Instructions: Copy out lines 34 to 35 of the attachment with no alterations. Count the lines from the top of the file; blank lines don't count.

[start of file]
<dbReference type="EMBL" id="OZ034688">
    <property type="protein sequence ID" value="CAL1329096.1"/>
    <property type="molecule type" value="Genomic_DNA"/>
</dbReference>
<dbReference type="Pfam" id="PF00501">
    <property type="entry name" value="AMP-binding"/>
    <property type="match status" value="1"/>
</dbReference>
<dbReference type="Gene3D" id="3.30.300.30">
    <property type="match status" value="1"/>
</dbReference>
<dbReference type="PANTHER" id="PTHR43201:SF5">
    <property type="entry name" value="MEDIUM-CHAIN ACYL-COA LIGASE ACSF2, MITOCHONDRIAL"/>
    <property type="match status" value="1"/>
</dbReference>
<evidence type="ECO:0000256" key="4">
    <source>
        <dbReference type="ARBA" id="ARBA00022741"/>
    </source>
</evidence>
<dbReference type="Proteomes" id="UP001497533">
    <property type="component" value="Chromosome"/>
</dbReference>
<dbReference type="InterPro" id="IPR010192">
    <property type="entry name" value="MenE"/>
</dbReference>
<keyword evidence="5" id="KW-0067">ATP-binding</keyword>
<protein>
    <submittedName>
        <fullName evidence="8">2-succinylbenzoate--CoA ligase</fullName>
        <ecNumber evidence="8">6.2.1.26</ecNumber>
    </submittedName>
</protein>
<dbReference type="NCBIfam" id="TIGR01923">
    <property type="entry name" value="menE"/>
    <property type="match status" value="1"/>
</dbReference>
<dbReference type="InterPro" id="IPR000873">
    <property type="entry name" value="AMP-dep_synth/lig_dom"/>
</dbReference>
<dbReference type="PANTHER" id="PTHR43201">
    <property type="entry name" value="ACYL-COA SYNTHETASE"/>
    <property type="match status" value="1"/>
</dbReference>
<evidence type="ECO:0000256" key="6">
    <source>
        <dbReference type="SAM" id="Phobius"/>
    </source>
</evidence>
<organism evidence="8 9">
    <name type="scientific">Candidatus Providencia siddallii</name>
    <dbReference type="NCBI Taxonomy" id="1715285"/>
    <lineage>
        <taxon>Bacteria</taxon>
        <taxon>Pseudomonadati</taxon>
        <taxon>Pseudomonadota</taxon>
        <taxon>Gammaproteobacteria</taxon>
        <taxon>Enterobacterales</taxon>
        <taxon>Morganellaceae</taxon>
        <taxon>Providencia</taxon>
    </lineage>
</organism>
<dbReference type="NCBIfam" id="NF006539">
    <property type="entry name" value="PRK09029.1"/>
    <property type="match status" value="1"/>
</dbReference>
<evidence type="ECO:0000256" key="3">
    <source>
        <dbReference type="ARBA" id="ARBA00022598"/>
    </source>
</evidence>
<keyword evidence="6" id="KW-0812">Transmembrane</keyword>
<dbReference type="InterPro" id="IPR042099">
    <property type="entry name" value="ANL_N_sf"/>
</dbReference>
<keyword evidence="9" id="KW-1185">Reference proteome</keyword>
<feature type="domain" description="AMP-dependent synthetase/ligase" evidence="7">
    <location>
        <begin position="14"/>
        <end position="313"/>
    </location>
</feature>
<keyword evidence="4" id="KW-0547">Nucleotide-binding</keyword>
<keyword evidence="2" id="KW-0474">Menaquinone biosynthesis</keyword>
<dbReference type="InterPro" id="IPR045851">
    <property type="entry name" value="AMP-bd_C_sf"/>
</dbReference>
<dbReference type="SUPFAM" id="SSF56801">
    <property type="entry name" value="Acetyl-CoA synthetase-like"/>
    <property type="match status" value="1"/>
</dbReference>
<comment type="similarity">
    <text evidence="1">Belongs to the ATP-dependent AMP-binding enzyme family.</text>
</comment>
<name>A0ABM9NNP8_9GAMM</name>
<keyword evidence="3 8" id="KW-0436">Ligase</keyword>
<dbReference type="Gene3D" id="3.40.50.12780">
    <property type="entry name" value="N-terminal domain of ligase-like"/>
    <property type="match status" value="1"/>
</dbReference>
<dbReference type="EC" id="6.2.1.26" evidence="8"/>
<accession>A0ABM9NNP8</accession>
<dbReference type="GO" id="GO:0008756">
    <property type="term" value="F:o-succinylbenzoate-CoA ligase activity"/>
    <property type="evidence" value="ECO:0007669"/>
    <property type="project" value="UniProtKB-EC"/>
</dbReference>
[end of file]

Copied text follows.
<dbReference type="NCBIfam" id="TIGR01923">
    <property type="entry name" value="menE"/>